Starting with the Ending

I am not one of those people who jumps to the last few pages to read how a book ends before I’ve ever started it. I do not understand those people. At all. I like to savor a good book, take it slow, breathe in and out the beauty of the language. OR, I like to devour it in one sitting, holding my breath and wanting more. So, it’s a little surprising that I’ve pulled the last paragraph of a book to use as a craft study.

I promise it gives nothing away. I also promise:  you may just shudder at the loveliness of the language like I do.

If you have not read The Goldfinch by Donna Tartt, you must. Find the time. It’s worth it.

I don’t know if I can motivate my students to read this lovely book though– it is thick with 771 pages, and the story itself is long, and there are times your love/hate relationship with the main character makes you want to shout the house down. But I’ll try. Because I love it.

This is why:

The Goldfinch by Donna Tartt P771

Whatever teaches us to talk to ourselves is important:  whatever teaches us to sing ourselves out of despair. But the painting has also taught me that we can speak to each other across time. And I feel I have something very serious and urgent to say to you, my non-existent reader, and I feel I should say it as urgently as if I were standing in the room with you. That life — whatever else it is — is short. That fate is cruel by maybe not random. That Nature (meaning Death) always wins but that doesn’t mean we have to bow and grovel to it. That maybe even if we’re not always so glad to be here, it’s our task to immerse ourselves anyway:  wade straight through it, right through the cesspool, while keeping eyes and hearts open. And in the midst of our dying, as we rise from the organic and sink back ignominiously into the organic, it is a glory and a privilege to love what Death doesn’t touch. For if disaster and oblivion have followed this painting down through time — so too has love. Insofar as it is immortal (and it is) I have a small, bright, immutable part in that immortality. It exists; and it keeps on existing. And I add my own love to the history of people who have loved beautiful things, and looked out for them, and pulled them from the fire, and sought them when they were lost, and tried to preserve them and save them while passing them along literally from hand to hand, singing out brilliantly from the wreck of time to the next generation of lovers, and the next.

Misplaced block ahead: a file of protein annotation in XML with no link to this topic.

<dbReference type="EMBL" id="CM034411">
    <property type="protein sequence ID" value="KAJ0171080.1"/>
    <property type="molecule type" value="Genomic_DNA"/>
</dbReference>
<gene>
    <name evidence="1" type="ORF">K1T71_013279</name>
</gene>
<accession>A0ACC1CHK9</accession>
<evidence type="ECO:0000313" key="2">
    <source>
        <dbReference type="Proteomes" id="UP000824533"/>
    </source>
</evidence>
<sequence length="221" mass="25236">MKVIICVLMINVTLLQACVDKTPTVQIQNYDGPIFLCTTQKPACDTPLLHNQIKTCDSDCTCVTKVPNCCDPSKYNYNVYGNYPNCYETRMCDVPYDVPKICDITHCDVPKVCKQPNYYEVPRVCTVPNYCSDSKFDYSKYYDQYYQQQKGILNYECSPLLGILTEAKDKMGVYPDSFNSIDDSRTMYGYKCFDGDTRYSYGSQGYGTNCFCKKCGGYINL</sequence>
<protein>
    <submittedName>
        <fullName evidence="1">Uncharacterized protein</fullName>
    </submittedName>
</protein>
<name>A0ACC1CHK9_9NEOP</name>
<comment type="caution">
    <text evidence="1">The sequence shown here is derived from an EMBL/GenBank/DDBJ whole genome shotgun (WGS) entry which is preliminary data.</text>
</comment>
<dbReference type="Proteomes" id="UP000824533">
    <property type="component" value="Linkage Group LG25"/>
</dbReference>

Let’s just take it sentence by sentence. Then let’s choose a sentence we like and respond to it. That’s enough for now.


Tagged: , ,

3 thoughts on “Starting with the Ending

  1. […] a passage from The Goldfinch when I introduced rhetorical analysis. I wrote about it in the post Starting with the Ending. My copy sat in the front of the room under a potted plant until one day it was gone. Doreen had […]


  2. jackiecatcher October 14, 2014 at 12:45 pm Reply

    I use the bomb explosion scene right at the beginning as a snapshot to show students what one scene in a story looks like. That snippet is also enough to sell some of them on reading the whole book. I was 150 pages in before one of my students asked to borrow it–I couldn’t help but lend it to him. Great passage choice!


  3. shanakarnes October 14, 2014 at 5:32 am Reply

    AHHHHHHHHH I loved this passage. I read the book over the summer and then promptly loaned it to a friend, but not before taking a picture of the last paragraph to use for craft study. It is beautifully written…I’d love to spend an afternoon with Donna Tartt, wouldn’t you????


What are you thinking?

Fill in your details below or click an icon to log in: Logo

You are commenting using your account. Log Out /  Change )

Google photo

You are commenting using your Google account. Log Out /  Change )

Twitter picture

You are commenting using your Twitter account. Log Out /  Change )

Facebook photo

You are commenting using your Facebook account. Log Out /  Change )

Connecting to %s

%d bloggers like this: